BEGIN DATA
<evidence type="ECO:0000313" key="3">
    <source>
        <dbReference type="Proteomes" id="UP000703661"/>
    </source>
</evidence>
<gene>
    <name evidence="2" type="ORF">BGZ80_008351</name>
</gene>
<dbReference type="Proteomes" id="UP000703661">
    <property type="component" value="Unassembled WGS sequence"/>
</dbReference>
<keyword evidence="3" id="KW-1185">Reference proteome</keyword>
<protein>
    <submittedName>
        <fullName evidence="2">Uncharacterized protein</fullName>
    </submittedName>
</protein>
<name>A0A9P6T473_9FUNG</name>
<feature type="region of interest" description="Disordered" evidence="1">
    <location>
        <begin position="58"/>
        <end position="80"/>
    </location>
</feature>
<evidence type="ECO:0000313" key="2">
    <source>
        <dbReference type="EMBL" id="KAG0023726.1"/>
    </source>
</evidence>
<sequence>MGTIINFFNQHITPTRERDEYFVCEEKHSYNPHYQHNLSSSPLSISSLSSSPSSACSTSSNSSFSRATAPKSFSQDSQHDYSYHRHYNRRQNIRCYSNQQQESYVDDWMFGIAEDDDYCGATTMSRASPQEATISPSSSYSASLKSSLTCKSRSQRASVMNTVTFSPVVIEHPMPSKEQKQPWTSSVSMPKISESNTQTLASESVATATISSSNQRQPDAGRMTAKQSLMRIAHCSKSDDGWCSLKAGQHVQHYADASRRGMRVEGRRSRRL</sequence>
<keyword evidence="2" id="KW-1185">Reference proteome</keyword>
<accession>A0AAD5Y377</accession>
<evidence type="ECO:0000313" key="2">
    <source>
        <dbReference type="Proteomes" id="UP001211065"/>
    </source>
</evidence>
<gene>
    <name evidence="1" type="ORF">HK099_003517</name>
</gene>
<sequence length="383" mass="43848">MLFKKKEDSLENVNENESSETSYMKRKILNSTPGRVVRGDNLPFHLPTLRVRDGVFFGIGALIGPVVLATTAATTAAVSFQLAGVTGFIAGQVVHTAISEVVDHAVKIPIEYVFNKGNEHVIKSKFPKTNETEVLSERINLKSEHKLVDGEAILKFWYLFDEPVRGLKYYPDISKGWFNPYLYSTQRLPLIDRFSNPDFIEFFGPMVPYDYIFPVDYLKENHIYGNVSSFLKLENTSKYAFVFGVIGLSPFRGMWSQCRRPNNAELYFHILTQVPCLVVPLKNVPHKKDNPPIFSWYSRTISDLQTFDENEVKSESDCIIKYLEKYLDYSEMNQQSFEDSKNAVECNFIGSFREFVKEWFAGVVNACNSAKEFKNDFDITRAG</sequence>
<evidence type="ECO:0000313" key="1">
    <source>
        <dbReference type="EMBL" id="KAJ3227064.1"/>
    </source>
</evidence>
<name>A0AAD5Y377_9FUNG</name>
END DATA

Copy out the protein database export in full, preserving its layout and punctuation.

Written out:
<evidence type="ECO:0000313" key="3">
    <source>
        <dbReference type="Proteomes" id="UP000703661"/>
    </source>
</evidence>
<gene>
    <name evidence="2" type="ORF">BGZ80_008351</name>
</gene>
<dbReference type="Proteomes" id="UP000703661">
    <property type="component" value="Unassembled WGS sequence"/>
</dbReference>
<keyword evidence="3" id="KW-1185">Reference proteome</keyword>
<protein>
    <submittedName>
        <fullName evidence="2">Uncharacterized protein</fullName>
    </submittedName>
</protein>
<name>A0A9P6T473_9FUNG</name>
<feature type="region of interest" description="Disordered" evidence="1">
    <location>
        <begin position="58"/>
        <end position="80"/>
    </location>
</feature>
<evidence type="ECO:0000313" key="2">
    <source>
        <dbReference type="EMBL" id="KAG0023726.1"/>
    </source>
</evidence>
<sequence>MGTIINFFNQHITPTRERDEYFVCEEKHSYNPHYQHNLSSSPLSISSLSSSPSSACSTSSNSSFSRATAPKSFSQDSQHDYSYHRHYNRRQNIRCYSNQQQESYVDDWMFGIAEDDDYCGATTMSRASPQEATISPSSSYSASLKSSLTCKSRSQRASVMNTVTFSPVVIEHPMPSKEQKQPWTSSVSMPKISESNTQTLASESVATATISSSNQRQPDAGRMTAKQSLMRIAHCSKSDDGWCSLKAGQHVQHYADASRRGMRVEGRRSRRL</sequence>
<keyword evidence="2" id="KW-1185">Reference proteome</keyword>
<accession>A0AAD5Y377</accession>
<evidence type="ECO:0000313" key="2">
    <source>
        <dbReference type="Proteomes" id="UP001211065"/>
    </source>
</evidence>
<gene>
    <name evidence="1" type="ORF">HK099_003517</name>
</gene>
<sequence length="383" mass="43848">MLFKKKEDSLENVNENESSETSYMKRKILNSTPGRVVRGDNLPFHLPTLRVRDGVFFGIGALIGPVVLATTAATTAAVSFQLAGVTGFIAGQVVHTAISEVVDHAVKIPIEYVFNKGNEHVIKSKFPKTNETEVLSERINLKSEHKLVDGEAILKFWYLFDEPVRGLKYYPDISKGWFNPYLYSTQRLPLIDRFSNPDFIEFFGPMVPYDYIFPVDYLKENHIYGNVSSFLKLENTSKYAFVFGVIGLSPFRGMWSQCRRPNNAELYFHILTQVPCLVVPLKNVPHKKDNPPIFSWYSRTISDLQTFDENEVKSESDCIIKYLEKYLDYSEMNQQSFEDSKNAVECNFIGSFREFVKEWFAGVVNACNSAKEFKNDFDITRAG</sequence>
<evidence type="ECO:0000313" key="1">
    <source>
        <dbReference type="EMBL" id="KAJ3227064.1"/>
    </source>
</evidence>
<name>A0AAD5Y377_9FUNG</name>